Basic emotion method used on non-Western samples

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Chapter 3 endnote 5, from How Emotions are Made: The Secret Life of the Brain by Lisa Feldman Barrett.
Some context is:

In cultures that are less like the United States, such as Japan, Malaysia, Ethiopia, China, Sumatra, and Turkey, subjects match faces and words slightly less well, responding as expected about 72 percent of the time.

These values were slightly higher than those reported in a meta-analysis on the universality and cross-cultural specificity of emotion perception published in 2002 by social psychologists Hillary Elfenbein and Nalini Ambady. They compiled 87 articles using over 22,000 test subjects sampled from countries all over the world. They report an average agreement rate at just below 80% when test subjects are categorizing photographs of anger, sadness, fear, disgust, happiness, and surprise faces that are posed by members of their own culture, and an average of 68% when test subjects are categorizing photographs of people from other cultures.[1] This “in-group” advantage occurs because people have more experience with the structural features of faces from their own culture and develop relatively greater perceptual expertise with those faces.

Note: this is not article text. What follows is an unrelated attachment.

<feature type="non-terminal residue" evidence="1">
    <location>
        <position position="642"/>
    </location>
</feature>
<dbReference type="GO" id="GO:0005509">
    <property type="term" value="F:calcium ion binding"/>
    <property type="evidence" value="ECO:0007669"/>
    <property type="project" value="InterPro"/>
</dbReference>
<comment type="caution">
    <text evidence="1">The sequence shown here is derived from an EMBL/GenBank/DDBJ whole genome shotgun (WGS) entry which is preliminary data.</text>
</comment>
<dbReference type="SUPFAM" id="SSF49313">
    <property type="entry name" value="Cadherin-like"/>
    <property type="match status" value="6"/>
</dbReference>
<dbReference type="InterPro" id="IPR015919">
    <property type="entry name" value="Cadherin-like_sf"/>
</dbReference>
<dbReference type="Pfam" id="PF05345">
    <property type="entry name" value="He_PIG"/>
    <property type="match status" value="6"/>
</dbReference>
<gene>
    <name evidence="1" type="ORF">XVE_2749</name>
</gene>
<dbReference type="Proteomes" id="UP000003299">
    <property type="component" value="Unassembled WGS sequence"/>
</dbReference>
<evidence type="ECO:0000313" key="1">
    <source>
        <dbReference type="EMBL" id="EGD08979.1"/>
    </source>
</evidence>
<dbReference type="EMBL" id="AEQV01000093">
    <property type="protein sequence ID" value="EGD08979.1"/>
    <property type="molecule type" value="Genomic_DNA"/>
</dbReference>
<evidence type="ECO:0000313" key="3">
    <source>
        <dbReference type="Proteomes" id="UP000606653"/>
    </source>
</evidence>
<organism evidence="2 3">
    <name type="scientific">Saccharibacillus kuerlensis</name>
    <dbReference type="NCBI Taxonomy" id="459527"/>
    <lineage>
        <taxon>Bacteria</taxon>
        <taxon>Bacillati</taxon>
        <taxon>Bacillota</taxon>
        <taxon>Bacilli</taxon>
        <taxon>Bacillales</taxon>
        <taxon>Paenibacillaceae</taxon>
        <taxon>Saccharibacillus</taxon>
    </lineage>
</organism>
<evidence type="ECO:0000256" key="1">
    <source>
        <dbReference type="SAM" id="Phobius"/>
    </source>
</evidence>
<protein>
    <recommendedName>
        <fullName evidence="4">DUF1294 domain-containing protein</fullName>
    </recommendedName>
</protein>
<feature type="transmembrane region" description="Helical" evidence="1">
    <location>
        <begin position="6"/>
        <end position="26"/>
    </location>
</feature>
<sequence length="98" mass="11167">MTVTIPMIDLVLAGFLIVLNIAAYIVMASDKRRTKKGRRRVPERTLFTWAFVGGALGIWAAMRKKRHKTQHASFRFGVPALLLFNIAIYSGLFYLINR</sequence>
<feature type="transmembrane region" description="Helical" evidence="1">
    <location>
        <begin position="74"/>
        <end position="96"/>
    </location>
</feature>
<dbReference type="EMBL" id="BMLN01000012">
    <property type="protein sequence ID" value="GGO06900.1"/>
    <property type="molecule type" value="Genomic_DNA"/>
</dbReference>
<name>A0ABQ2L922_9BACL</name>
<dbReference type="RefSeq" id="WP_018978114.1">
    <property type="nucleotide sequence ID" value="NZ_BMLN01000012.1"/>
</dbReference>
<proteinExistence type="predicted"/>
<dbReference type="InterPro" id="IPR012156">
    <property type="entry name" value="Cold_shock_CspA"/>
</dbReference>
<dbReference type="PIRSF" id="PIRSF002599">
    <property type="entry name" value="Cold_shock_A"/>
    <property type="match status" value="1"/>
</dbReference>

Notes on the Notes

  1. Elfenbein, Hillary Anger, and Nalini Ambady. 2002. “On the Universality and Cultural Specificity of Emotion Recognition: A Meta-Analysis.” Psychological Bulletin 128 (2): 203–235.